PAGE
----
• ACTT has commenced the development of a database of local professional regulatory bodies, professional associations and other stakeholders.

National Qualifications Framework (NQF) is a system that defines the levels at which qualifications may be awarded in a particular country. A NQF assists in standardising qualifications by defining titles, outcomes of qualifications at each level, the rules for credit accumulation and transfer, and the relationship between qualifications.

    • ACTT intends to work collaboratively with all stakeholders towards the establishment of a National Qualifications Framework (NQF) for Trinidad and Tobago. This foundation project will involve the development of criteria and standards that provide for:
      • the award of qualifications
      • recognition of qualifications
      • increased horizontal and vertical articulation
      • transferability of credits
      • increased intra- and extra- regional mobility of skills
    • As part of the framework, all existing tertiary/higher education qualifications awarded by local institutions will be positioned relative to one another. The NQF will also highlight progression routes and pathways to professional, vocational and other kinds of qualifications.
    • With the development of the NQF, ACTT will introduce mechanisms to accommodate new qualifications as they are developed.
    • Further plans related to the NQF include the development of processes and criteria that will facilitate determination of equivalence of foreign qualifications to local qualifications; and the comparison of local qualifications with qualifications within the Caribbean region and internationally.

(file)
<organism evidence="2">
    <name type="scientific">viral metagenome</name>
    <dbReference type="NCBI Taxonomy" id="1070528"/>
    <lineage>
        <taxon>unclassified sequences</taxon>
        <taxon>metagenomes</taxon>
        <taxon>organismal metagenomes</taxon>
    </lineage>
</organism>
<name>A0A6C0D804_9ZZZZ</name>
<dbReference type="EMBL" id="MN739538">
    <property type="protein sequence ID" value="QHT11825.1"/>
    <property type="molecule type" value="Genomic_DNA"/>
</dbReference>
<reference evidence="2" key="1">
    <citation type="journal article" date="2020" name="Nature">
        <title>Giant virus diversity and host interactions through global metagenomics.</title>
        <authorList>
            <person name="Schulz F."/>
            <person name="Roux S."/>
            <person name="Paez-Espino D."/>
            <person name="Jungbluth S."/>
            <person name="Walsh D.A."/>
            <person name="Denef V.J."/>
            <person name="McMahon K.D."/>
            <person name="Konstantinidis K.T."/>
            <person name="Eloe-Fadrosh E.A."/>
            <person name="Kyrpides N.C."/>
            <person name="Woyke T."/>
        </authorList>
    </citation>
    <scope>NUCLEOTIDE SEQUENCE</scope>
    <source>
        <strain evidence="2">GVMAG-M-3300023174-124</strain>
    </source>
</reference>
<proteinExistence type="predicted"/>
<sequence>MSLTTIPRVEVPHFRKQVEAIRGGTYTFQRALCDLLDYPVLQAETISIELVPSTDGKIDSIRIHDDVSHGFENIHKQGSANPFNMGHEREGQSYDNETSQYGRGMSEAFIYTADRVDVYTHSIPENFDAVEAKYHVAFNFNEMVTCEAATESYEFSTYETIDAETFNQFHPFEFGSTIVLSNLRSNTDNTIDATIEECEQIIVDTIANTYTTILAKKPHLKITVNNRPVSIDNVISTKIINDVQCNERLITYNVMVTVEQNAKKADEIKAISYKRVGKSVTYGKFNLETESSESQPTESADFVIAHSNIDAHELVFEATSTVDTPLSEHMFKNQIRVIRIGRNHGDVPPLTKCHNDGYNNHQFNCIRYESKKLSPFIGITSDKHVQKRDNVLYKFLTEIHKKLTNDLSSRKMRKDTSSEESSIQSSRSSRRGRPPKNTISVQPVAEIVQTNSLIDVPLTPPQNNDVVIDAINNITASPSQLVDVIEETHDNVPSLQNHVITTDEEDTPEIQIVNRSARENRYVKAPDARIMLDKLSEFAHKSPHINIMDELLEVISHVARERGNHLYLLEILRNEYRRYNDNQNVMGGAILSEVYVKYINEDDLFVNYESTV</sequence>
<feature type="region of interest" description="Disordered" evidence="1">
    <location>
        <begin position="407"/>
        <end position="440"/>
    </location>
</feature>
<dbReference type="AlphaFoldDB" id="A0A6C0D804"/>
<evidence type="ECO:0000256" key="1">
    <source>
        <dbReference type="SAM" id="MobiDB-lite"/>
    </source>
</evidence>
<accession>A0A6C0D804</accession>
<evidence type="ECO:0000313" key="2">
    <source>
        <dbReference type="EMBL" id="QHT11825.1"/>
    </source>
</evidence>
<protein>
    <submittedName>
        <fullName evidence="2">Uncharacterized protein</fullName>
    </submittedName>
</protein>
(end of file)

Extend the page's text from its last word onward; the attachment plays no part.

• Prior Learning Assessment (PLA) is the process of determining whether the learning acquired from life and work experiences can count toward tertiary level credit. The emphasis is on what is learnt from the experiences, rather than on the experiences themselves.
    • ACTT will embark on a survey of Prior Learning Assessment (PLA) policies among post secondary and tertiary institutions in Trinidad and Tobago.
    • Following the outcomes of the PLA survey, ACTT plans to begin collaboration and training with local post secondary and tertiary institutions in the context of developing consistent standards, policies and procedures for the recognition of prior learning.
    • ACTT will create, manage and maintain appropriate databases of accredited institutions and recognised programmes for the internal management of information.
    • Further initiatives of ACTT include:
      • working with regional and international accrediting bodies so as to ensure mutual recognition of qualifications
      • regional collaboration towards development of a Regional Qualifications Framework endorsed by CARICOM and the Caribbean Accrediting Agency for Higher Education